IN THE MODERN STATE: AN INSTITUTION AT THE CROSSROADS OF DEMOCRATIC CHANGE
recent upsurge in popular protest in most of Africa pursuant to the
democratization process has refocused scholarly interest in the mechanisms of
good governance. There are persistent calls for transparency and
accountability in the management of public affairs. Moreover, the shift of
emphasis from a development paradigm to one of democratization has led to a
growing quest for alternative sources of authority and power that could be
enlisted to provide more content to the democratization discourse. It is,
therefore, not surprising that the holders of pre-colonial forms of authority,
such as chiefs, have (or claim to have) new political roles within the context
of the modern state. For all the various transformations of such institutions
during the colonial and post-colonial periods, the present incumbents claim
that they are the true representatives of their 'people'. Yet, the
democratization discourse, predicated on the principle of elective
representation, strikes at the heart of these customary institutions which are
structured on the hereditary devolution of power.
the expectation that the chieftaincy would wither away, as elected officials
assumed political power, has not fully materialized. In the colonial period,
scholars were already predicting the demise of customary chiefs (e.g.
Balandier 1972: 159ff). Despite such predictions, customary chiefs are still
charting new spaces on the political landscape. It is therefore with very good
reason that scholars have tended to highlight the ambivalence that
characterizes this institution, especially as it seems to mediate between the
past and the present by imaging itself as a 'symbol of tradition',
and at the same time striving to serve as an agency for 'modern
projects' (Geschiere 1993: 152). In short, the structures and
institutional frameworks for 'inventing the future' (Davidson 1992:
241) are not solely reserved for the post-colonial state elite; other
institutional sources also vie for political space.
than treat elective representation as a
for democracy, the fundamental question is whether the democratization
discourse, as propounded in the African context, provides the most appropriate
framework for inventing the future, given the pluralistic composition of
African societies (Young 1993; Fauré 1993; Throup 1993; Hart 1993)? In
which case, to question 'whether the 'customary authorities'
have retained sufficient prestige to function as vote banks in the new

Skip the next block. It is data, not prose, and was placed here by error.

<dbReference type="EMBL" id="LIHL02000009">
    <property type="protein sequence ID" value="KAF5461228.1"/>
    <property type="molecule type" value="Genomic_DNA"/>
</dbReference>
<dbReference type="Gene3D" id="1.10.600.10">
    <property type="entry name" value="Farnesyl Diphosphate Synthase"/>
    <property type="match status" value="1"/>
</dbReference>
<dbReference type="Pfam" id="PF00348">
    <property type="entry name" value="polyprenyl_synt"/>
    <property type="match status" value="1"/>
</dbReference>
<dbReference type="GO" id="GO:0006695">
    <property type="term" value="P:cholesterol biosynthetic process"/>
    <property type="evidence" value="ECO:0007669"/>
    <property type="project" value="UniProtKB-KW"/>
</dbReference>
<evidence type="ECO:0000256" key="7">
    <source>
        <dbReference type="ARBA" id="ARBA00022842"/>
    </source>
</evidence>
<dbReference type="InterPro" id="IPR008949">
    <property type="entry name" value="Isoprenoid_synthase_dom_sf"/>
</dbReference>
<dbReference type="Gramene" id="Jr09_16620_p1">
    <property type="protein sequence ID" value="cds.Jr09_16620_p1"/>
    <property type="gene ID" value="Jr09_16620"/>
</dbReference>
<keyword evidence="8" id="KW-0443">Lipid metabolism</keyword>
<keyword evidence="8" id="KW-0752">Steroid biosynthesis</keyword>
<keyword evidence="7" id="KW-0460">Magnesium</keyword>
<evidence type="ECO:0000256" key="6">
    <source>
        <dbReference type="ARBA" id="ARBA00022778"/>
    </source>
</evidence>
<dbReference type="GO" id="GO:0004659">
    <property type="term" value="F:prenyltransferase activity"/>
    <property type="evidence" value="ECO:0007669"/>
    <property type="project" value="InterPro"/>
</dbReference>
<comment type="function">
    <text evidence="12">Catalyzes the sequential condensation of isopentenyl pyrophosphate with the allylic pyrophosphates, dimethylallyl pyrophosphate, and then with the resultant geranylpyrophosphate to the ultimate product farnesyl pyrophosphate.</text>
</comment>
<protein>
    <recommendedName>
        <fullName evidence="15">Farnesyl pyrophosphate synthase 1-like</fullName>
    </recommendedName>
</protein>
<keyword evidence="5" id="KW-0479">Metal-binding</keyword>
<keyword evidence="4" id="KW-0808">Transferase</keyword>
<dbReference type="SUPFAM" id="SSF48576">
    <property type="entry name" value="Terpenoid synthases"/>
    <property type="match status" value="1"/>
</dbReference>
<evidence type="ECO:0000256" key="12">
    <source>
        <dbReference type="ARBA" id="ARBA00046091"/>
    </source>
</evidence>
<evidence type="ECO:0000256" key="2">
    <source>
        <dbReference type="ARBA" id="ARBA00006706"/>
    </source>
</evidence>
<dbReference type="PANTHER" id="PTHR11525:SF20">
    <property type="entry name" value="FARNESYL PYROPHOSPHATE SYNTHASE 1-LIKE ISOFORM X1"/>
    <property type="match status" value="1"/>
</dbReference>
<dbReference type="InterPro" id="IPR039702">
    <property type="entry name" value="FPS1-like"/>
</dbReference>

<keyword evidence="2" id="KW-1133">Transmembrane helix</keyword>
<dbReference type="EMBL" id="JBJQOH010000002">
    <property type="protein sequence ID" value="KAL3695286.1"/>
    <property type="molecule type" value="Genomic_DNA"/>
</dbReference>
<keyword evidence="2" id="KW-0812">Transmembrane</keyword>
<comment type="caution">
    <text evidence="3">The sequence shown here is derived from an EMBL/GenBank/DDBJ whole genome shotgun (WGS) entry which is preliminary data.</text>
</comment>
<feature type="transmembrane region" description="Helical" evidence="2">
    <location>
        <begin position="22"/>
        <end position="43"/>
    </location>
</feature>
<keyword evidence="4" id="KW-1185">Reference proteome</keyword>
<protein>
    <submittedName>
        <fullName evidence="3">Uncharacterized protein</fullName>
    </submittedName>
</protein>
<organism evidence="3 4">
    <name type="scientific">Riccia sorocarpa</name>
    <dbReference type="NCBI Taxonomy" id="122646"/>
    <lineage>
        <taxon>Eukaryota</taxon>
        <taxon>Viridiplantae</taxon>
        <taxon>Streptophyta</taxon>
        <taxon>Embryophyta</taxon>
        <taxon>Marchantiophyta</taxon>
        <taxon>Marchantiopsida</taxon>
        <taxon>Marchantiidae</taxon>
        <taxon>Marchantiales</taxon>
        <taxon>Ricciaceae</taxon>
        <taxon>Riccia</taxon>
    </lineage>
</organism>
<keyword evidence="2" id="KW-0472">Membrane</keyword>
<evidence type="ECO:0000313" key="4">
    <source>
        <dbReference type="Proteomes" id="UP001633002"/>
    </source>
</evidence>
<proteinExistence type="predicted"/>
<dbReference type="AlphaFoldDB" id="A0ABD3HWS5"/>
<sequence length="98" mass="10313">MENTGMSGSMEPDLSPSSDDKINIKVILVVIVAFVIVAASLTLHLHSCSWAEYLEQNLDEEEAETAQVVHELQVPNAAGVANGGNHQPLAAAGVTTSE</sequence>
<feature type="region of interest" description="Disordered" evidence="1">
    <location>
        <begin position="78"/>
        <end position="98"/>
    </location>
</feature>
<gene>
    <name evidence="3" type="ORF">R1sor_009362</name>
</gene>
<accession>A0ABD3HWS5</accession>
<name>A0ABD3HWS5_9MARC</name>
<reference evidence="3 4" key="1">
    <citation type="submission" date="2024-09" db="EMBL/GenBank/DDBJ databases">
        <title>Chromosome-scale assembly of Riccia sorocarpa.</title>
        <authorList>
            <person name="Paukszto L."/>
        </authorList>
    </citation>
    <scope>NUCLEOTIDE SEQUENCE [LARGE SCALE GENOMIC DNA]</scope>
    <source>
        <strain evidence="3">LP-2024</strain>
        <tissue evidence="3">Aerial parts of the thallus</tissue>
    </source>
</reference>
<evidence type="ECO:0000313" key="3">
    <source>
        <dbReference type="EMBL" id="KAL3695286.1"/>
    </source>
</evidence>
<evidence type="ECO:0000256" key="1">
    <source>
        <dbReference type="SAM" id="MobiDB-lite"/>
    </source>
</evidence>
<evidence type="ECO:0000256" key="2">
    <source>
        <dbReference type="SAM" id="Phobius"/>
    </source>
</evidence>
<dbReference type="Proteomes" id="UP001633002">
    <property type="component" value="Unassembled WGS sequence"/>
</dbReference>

setting' (Geschiere 1993: 151) appears to contradict the very notion of
elective representation; on the other hand it treats as axiomatic the idea that
good governance can only be achieved through elective mechanisms.
expectation that chiefs might function as vote banks raises the question as to
whether such homogeneous political spaces really exist and, if so, can chiefs
claim to speak on behalf of their people? What implications would such a
scenario, with geo-political blocks, have on the democratization process?
Might this be read as the segmentation of the post-colonial state into block
vote areas, with the obvious implication that ethnicity lies at the heart of
the political debate, despite the persistent rhetoric of national integration?
However, this is not meant to imply that powerful chieftaincies are necessary
crystallizing agencies for ethnic consciousness. The latter cannot be reduced
to such local hierarchies.
and dynamic patterns of socio-political interaction have resulted in the
co-existence of different institutional frameworks from which contradictory
discourses and agendas emerge. New institutions have appeared, some old ones
have been substantially transformed, while others have simply atrophied. The
institution of the chieftaincy has shown remarkable powers of survival. What
factors account for its resilience? What is the power base of the chiefs and
how is this is affected by broader political and economic change? In order to
understand how the chiefs mediate between the past, the present, and the
future, it is necessary to understand the relation between their control over
people and over resources. For most rural communities, the control and
management of land is at the heart of control over people.
this paper, I focus on the chieftaincies of the North-West Province (NWP) of
Cameroon, and the ways in which their control and management of land has
provided them with the power to govern. Where such control over land has been
whittled away, they have lost their grip over the people. However, in
providing an alternative discourse at the local level, they have effectively
obviated the imposition of state land law reforms and made the 1974 land
ordinances appear subsidiary to customary tenure systems. They have
effectively created a political space within which they can maintain their
control over people and resources. State power is contested in the resulting
legal and institutional pluralism. This has led the state to seek to co-opt
and bureaucratize the chieftaincy in order to exploit the control it exercises
over people and resources in order to capture local communities.
understand how this contest is negotiated, this paper starts with the general
characteristics of chieftaincy, it shows how the effective use of rituals and
myths are central to notions of governance in a customary setting and then
examines the strategies the chiefs use as they face the state. The conclusion
re-examines the question of the institution of chieftaincy as an anachronism in
the democratization process.
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